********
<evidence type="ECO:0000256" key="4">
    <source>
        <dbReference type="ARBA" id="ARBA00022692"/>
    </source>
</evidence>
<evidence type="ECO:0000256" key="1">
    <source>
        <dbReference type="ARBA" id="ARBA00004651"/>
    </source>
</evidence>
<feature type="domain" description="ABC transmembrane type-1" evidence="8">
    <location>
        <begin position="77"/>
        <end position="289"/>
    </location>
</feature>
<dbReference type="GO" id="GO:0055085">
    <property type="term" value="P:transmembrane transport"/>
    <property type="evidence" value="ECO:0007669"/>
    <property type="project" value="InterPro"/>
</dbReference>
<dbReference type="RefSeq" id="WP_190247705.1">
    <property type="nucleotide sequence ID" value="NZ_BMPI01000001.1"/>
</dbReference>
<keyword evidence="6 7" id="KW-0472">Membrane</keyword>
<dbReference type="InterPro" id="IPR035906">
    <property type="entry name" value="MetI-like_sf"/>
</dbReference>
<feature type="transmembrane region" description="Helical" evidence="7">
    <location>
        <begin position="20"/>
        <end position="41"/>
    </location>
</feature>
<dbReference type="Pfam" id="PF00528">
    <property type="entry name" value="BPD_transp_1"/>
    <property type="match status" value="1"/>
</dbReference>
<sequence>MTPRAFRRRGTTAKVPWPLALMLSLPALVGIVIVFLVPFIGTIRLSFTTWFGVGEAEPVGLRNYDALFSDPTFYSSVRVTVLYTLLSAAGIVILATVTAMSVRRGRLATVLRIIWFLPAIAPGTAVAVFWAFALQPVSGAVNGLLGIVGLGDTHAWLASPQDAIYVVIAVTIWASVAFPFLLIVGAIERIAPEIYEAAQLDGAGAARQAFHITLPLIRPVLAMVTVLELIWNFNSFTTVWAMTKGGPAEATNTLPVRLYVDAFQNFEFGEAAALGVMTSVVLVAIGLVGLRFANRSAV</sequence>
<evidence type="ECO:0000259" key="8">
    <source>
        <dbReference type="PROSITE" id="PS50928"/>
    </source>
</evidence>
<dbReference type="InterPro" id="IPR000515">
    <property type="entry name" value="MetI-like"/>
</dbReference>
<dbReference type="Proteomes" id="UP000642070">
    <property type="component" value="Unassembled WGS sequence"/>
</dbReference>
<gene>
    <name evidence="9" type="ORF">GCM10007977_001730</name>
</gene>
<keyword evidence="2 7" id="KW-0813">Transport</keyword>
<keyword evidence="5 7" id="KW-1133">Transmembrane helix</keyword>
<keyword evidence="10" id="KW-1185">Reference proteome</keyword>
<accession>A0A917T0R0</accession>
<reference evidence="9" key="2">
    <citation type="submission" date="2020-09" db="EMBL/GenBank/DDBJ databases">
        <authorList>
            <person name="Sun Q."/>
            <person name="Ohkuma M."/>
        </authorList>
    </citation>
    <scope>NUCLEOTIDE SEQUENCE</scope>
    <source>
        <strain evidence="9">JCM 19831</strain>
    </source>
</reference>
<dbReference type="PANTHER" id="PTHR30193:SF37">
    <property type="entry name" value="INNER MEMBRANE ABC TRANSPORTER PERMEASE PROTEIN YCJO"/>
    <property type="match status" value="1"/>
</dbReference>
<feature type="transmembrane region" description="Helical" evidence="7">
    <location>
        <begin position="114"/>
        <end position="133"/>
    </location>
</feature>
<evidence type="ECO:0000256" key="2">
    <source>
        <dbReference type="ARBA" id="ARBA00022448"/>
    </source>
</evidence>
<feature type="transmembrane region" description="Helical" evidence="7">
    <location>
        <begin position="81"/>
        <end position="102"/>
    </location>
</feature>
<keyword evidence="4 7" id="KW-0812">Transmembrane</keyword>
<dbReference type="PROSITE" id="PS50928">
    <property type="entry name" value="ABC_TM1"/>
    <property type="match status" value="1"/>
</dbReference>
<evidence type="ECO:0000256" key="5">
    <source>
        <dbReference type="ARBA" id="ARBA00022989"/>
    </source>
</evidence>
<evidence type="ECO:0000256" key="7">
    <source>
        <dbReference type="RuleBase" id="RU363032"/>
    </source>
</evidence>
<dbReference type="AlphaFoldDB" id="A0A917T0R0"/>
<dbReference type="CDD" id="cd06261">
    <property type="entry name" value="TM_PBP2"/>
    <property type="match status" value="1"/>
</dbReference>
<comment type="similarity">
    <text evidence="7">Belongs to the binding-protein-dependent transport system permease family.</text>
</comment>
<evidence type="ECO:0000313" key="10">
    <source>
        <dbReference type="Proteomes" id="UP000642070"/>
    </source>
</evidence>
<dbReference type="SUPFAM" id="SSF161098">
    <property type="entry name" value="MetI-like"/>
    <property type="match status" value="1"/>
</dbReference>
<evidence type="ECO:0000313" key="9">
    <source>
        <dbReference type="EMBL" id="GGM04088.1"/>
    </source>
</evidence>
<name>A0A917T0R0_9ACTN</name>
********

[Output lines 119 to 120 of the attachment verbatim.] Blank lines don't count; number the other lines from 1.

<dbReference type="SUPFAM" id="SSF161098">
    <property type="entry name" value="MetI-like"/>